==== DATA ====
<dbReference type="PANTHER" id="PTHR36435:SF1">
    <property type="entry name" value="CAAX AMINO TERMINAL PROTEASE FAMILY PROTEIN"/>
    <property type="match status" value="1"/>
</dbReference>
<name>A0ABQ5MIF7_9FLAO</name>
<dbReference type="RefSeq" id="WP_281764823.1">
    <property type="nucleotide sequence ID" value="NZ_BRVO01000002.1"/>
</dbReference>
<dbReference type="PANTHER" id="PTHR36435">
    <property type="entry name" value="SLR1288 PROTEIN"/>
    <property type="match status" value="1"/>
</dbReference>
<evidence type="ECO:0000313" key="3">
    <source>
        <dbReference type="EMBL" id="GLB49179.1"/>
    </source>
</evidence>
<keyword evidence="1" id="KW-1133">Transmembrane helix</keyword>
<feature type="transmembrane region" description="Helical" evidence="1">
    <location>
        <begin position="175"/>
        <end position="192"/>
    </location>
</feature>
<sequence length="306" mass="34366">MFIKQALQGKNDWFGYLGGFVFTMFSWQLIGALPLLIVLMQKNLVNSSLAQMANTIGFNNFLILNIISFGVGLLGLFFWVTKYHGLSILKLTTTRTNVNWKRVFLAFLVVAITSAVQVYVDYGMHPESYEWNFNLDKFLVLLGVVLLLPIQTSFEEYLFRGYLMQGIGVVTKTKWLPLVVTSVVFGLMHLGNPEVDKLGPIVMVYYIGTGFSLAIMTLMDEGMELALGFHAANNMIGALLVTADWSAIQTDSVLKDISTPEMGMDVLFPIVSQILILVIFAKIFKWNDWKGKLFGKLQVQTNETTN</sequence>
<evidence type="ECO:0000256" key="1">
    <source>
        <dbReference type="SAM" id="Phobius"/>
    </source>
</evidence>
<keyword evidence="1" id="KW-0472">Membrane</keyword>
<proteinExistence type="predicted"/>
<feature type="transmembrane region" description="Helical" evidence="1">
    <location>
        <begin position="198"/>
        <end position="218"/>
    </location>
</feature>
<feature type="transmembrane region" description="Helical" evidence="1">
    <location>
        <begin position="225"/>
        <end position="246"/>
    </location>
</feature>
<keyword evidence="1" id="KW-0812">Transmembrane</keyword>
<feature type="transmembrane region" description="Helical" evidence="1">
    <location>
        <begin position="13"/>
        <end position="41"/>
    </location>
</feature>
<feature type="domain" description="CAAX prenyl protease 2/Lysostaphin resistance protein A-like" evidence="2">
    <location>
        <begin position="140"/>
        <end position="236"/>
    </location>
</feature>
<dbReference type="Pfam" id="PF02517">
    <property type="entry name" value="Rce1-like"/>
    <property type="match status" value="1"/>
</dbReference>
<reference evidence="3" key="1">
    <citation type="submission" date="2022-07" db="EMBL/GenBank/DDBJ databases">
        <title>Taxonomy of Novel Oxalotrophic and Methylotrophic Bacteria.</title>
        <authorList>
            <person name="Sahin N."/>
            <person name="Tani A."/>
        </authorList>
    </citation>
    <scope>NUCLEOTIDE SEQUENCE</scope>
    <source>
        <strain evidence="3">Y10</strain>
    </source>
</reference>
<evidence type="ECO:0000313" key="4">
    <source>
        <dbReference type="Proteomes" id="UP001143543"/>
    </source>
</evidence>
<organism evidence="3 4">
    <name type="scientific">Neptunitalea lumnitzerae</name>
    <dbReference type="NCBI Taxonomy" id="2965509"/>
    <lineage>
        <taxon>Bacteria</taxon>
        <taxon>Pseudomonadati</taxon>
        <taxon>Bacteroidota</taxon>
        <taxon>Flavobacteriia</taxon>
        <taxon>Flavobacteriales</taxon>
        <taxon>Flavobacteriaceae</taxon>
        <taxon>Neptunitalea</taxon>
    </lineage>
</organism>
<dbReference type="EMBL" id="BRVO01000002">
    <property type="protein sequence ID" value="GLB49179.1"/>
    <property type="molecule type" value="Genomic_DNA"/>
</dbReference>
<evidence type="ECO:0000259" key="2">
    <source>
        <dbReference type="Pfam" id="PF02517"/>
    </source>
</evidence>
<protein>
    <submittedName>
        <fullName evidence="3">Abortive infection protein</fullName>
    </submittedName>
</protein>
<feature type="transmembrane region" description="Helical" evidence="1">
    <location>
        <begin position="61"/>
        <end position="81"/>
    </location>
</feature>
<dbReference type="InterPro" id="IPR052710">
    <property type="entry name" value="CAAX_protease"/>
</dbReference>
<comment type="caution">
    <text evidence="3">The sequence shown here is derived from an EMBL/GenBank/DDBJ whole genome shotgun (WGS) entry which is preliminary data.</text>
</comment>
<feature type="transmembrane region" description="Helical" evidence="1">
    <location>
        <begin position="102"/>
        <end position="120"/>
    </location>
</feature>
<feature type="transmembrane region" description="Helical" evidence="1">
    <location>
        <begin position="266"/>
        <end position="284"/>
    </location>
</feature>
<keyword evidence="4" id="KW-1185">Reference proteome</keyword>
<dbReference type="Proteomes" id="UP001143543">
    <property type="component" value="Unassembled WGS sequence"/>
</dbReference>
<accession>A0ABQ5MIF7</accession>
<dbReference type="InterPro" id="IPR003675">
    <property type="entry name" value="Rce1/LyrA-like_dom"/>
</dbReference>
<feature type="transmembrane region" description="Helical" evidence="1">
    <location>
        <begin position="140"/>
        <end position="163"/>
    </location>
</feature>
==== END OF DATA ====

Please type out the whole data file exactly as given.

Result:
<dbReference type="PANTHER" id="PTHR36435:SF1">
    <property type="entry name" value="CAAX AMINO TERMINAL PROTEASE FAMILY PROTEIN"/>
    <property type="match status" value="1"/>
</dbReference>
<name>A0ABQ5MIF7_9FLAO</name>
<dbReference type="RefSeq" id="WP_281764823.1">
    <property type="nucleotide sequence ID" value="NZ_BRVO01000002.1"/>
</dbReference>
<dbReference type="PANTHER" id="PTHR36435">
    <property type="entry name" value="SLR1288 PROTEIN"/>
    <property type="match status" value="1"/>
</dbReference>
<evidence type="ECO:0000313" key="3">
    <source>
        <dbReference type="EMBL" id="GLB49179.1"/>
    </source>
</evidence>
<keyword evidence="1" id="KW-1133">Transmembrane helix</keyword>
<feature type="transmembrane region" description="Helical" evidence="1">
    <location>
        <begin position="175"/>
        <end position="192"/>
    </location>
</feature>
<sequence length="306" mass="34366">MFIKQALQGKNDWFGYLGGFVFTMFSWQLIGALPLLIVLMQKNLVNSSLAQMANTIGFNNFLILNIISFGVGLLGLFFWVTKYHGLSILKLTTTRTNVNWKRVFLAFLVVAITSAVQVYVDYGMHPESYEWNFNLDKFLVLLGVVLLLPIQTSFEEYLFRGYLMQGIGVVTKTKWLPLVVTSVVFGLMHLGNPEVDKLGPIVMVYYIGTGFSLAIMTLMDEGMELALGFHAANNMIGALLVTADWSAIQTDSVLKDISTPEMGMDVLFPIVSQILILVIFAKIFKWNDWKGKLFGKLQVQTNETTN</sequence>
<evidence type="ECO:0000256" key="1">
    <source>
        <dbReference type="SAM" id="Phobius"/>
    </source>
</evidence>
<keyword evidence="1" id="KW-0472">Membrane</keyword>
<proteinExistence type="predicted"/>
<feature type="transmembrane region" description="Helical" evidence="1">
    <location>
        <begin position="198"/>
        <end position="218"/>
    </location>
</feature>
<feature type="transmembrane region" description="Helical" evidence="1">
    <location>
        <begin position="225"/>
        <end position="246"/>
    </location>
</feature>
<keyword evidence="1" id="KW-0812">Transmembrane</keyword>
<feature type="transmembrane region" description="Helical" evidence="1">
    <location>
        <begin position="13"/>
        <end position="41"/>
    </location>
</feature>
<feature type="domain" description="CAAX prenyl protease 2/Lysostaphin resistance protein A-like" evidence="2">
    <location>
        <begin position="140"/>
        <end position="236"/>
    </location>
</feature>
<dbReference type="Pfam" id="PF02517">
    <property type="entry name" value="Rce1-like"/>
    <property type="match status" value="1"/>
</dbReference>
<reference evidence="3" key="1">
    <citation type="submission" date="2022-07" db="EMBL/GenBank/DDBJ databases">
        <title>Taxonomy of Novel Oxalotrophic and Methylotrophic Bacteria.</title>
        <authorList>
            <person name="Sahin N."/>
            <person name="Tani A."/>
        </authorList>
    </citation>
    <scope>NUCLEOTIDE SEQUENCE</scope>
    <source>
        <strain evidence="3">Y10</strain>
    </source>
</reference>
<evidence type="ECO:0000313" key="4">
    <source>
        <dbReference type="Proteomes" id="UP001143543"/>
    </source>
</evidence>
<organism evidence="3 4">
    <name type="scientific">Neptunitalea lumnitzerae</name>
    <dbReference type="NCBI Taxonomy" id="2965509"/>
    <lineage>
        <taxon>Bacteria</taxon>
        <taxon>Pseudomonadati</taxon>
        <taxon>Bacteroidota</taxon>
        <taxon>Flavobacteriia</taxon>
        <taxon>Flavobacteriales</taxon>
        <taxon>Flavobacteriaceae</taxon>
        <taxon>Neptunitalea</taxon>
    </lineage>
</organism>
<dbReference type="EMBL" id="BRVO01000002">
    <property type="protein sequence ID" value="GLB49179.1"/>
    <property type="molecule type" value="Genomic_DNA"/>
</dbReference>
<evidence type="ECO:0000259" key="2">
    <source>
        <dbReference type="Pfam" id="PF02517"/>
    </source>
</evidence>
<protein>
    <submittedName>
        <fullName evidence="3">Abortive infection protein</fullName>
    </submittedName>
</protein>
<feature type="transmembrane region" description="Helical" evidence="1">
    <location>
        <begin position="61"/>
        <end position="81"/>
    </location>
</feature>
<dbReference type="InterPro" id="IPR052710">
    <property type="entry name" value="CAAX_protease"/>
</dbReference>
<comment type="caution">
    <text evidence="3">The sequence shown here is derived from an EMBL/GenBank/DDBJ whole genome shotgun (WGS) entry which is preliminary data.</text>
</comment>
<feature type="transmembrane region" description="Helical" evidence="1">
    <location>
        <begin position="102"/>
        <end position="120"/>
    </location>
</feature>
<feature type="transmembrane region" description="Helical" evidence="1">
    <location>
        <begin position="266"/>
        <end position="284"/>
    </location>
</feature>
<keyword evidence="4" id="KW-1185">Reference proteome</keyword>
<dbReference type="Proteomes" id="UP001143543">
    <property type="component" value="Unassembled WGS sequence"/>
</dbReference>
<accession>A0ABQ5MIF7</accession>
<dbReference type="InterPro" id="IPR003675">
    <property type="entry name" value="Rce1/LyrA-like_dom"/>
</dbReference>
<feature type="transmembrane region" description="Helical" evidence="1">
    <location>
        <begin position="140"/>
        <end position="163"/>
    </location>
</feature>